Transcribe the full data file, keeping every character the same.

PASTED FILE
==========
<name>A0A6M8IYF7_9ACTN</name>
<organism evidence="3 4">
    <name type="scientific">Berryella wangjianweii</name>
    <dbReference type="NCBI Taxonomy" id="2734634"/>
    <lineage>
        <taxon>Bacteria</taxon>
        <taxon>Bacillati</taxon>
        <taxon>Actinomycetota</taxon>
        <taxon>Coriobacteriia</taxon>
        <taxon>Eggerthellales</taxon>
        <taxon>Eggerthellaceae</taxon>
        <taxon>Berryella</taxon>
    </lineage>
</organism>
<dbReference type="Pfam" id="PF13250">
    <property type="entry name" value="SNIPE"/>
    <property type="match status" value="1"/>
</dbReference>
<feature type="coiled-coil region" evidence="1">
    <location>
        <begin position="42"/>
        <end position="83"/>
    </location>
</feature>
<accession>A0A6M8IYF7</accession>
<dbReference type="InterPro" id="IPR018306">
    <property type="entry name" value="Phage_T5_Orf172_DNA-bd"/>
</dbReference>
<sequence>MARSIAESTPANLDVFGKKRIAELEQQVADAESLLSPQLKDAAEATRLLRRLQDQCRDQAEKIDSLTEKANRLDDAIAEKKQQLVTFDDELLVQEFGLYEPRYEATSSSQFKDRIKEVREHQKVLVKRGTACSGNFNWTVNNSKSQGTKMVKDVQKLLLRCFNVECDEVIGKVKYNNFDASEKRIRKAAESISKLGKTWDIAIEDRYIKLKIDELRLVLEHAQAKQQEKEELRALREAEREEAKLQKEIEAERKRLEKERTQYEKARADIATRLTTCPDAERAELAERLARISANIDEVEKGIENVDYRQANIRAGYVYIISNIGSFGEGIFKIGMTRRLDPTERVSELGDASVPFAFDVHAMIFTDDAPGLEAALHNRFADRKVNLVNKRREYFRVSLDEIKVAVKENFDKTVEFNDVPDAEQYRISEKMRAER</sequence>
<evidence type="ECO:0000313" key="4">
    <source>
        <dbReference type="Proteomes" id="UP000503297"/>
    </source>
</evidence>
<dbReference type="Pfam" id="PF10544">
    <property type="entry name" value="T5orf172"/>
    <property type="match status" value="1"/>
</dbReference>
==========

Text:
<name>A0A6M8IYF7_9ACTN</name>
<organism evidence="3 4">
    <name type="scientific">Berryella wangjianweii</name>
    <dbReference type="NCBI Taxonomy" id="2734634"/>
    <lineage>
        <taxon>Bacteria</taxon>
        <taxon>Bacillati</taxon>
        <taxon>Actinomycetota</taxon>
        <taxon>Coriobacteriia</taxon>
        <taxon>Eggerthellales</taxon>
        <taxon>Eggerthellaceae</taxon>
        <taxon>Berryella</taxon>
    </lineage>
</organism>
<dbReference type="Pfam" id="PF13250">
    <property type="entry name" value="SNIPE"/>
    <property type="match status" value="1"/>
</dbReference>
<feature type="coiled-coil region" evidence="1">
    <location>
        <begin position="42"/>
        <end position="83"/>
    </location>
</feature>
<accession>A0A6M8IYF7</accession>
<dbReference type="InterPro" id="IPR018306">
    <property type="entry name" value="Phage_T5_Orf172_DNA-bd"/>
</dbReference>
<sequence>MARSIAESTPANLDVFGKKRIAELEQQVADAESLLSPQLKDAAEATRLLRRLQDQCRDQAEKIDSLTEKANRLDDAIAEKKQQLVTFDDELLVQEFGLYEPRYEATSSSQFKDRIKEVREHQKVLVKRGTACSGNFNWTVNNSKSQGTKMVKDVQKLLLRCFNVECDEVIGKVKYNNFDASEKRIRKAAESISKLGKTWDIAIEDRYIKLKIDELRLVLEHAQAKQQEKEELRALREAEREEAKLQKEIEAERKRLEKERTQYEKARADIATRLTTCPDAERAELAERLARISANIDEVEKGIENVDYRQANIRAGYVYIISNIGSFGEGIFKIGMTRRLDPTERVSELGDASVPFAFDVHAMIFTDDAPGLEAALHNRFADRKVNLVNKRREYFRVSLDEIKVAVKENFDKTVEFNDVPDAEQYRISEKMRAER</sequence>
<evidence type="ECO:0000313" key="4">
    <source>
        <dbReference type="Proteomes" id="UP000503297"/>
    </source>
</evidence>
<dbReference type="Pfam" id="PF10544">
    <property type="entry name" value="T5orf172"/>
    <property type="match status" value="1"/>
</dbReference>